We all have a close-knit group of friends, who make up the radiators in our lives. The people who give off warmth, the ones we like to stay close to and the ones that just make us generally happier people. However, sometimes we’ll come across some drains. The people who might also be considered friends, colleagues or (eurgh) hopefully not, but for some people, family.
Drains tend to be people who like to put a negative spin on things, make (not so) subtle digs or bring you down when you’re up. Drains are people who make you feel bad, even when nothing bad has actually happened, or make you think or feel things, when you hadn’t considered them initially. However, it’s not always easy distinguishing who the drains are, as these people can often be tucked within friendship groups. Sometimes said drain, has been around so long (damn ball and chain), we just think ‘that’s them’ and begrudgingly bite our tongues, roll our eyes or say nothing at all.
Think of how sparse your time is during the week, when you’re juggling a job, the gym (for some) and a social life (for most). Those are the three main components that we like to stay on top of because those are the things that give us purpose, enhance our well-being and keep us sane. Therefore, when time is of the essence, you shouldn’t be making time for anyone who makes you second guess yourself or just leaves you feeling flat. If you’re begrudgingly making time for someone whilst they’re simultaneously making you question yourself, then you should really be questioning your necessity to being with them.
If they’re an old friend and you’ve got twenty years of history, address the fact you’ve grown out of them. Friendships shift and whilst it’s sometimes sad to admit this, it will make you far happier in the long run. If they are part of a wider circle of friends you always see, then start implementing some distance. You’re not at school or university anymore, where you have to spend intense amounts of time with people. You don’t owe anyone anything (unless perhaps they gave you a kidney) and if they preach about being your friend, then they should actually act like they are. See ya!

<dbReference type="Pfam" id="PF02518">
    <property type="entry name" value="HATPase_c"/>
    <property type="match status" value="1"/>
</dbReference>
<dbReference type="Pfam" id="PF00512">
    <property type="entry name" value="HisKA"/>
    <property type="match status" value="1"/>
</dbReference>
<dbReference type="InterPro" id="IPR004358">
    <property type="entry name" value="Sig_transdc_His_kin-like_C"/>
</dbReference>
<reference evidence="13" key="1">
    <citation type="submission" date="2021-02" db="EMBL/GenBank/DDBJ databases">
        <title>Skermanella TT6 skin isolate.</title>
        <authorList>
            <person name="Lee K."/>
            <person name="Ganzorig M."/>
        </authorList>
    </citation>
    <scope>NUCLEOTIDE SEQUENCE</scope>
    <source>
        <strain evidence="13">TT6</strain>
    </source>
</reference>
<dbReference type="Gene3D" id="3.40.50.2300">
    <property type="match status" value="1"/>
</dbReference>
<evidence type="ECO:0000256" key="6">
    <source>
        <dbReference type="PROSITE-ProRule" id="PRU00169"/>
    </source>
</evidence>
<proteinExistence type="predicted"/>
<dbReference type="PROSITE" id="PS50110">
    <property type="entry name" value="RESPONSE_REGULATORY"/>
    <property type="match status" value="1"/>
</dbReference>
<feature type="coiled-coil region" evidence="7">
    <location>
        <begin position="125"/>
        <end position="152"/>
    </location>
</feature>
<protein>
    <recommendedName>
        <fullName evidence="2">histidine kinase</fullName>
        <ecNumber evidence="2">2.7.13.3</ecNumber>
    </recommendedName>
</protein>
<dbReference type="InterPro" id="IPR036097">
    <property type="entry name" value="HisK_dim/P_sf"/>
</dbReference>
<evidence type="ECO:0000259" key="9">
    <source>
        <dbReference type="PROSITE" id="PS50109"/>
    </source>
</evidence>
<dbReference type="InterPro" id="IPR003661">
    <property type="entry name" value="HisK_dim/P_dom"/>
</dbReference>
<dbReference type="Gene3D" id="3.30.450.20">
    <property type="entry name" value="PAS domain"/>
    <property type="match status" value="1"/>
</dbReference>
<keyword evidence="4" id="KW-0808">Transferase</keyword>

If they’re colleagues, it’s slightly harder, especially as you do see them every day and they might be more senior than you. If someone is hindering the love you have for your job, it needs to be addressed. As much as older generations may say grin and bear it and we are rather cuttingly regarded as ‘snowflakes’, that isn’t the way it has to be. We all have to work with difficult people throughout our lives and if they’re awkward and hot tempered (shout out to Gareth who used to be on accounts) then as much as it’s a pain in the arse, its manageable. If someone drains you of your confidence that’s a totally different matter. Your career shouldn’t have to suffer, because someone is passive aggressively putting you down or to be frank making you feel shit. Again, this is no longer school- you can definitely tell someone. Explain to HR how said drain is making you feel and hopefully they will start making the appropriate steps to making your working life more durable.
Finally, if they’re family – the most challenging drains of them all- one can only hope they’re not immediate. Putting up with them on family holidays such as Christmas and Easter, whilst isn’t a totally joyous task, can attribute to fantastic car journey chats amongst your immediate family, as you count down the days until your racist great grandma sue pegs it.
Recognise the drains in your life, flood them out and replace them with radiators.
Twenty Mile Club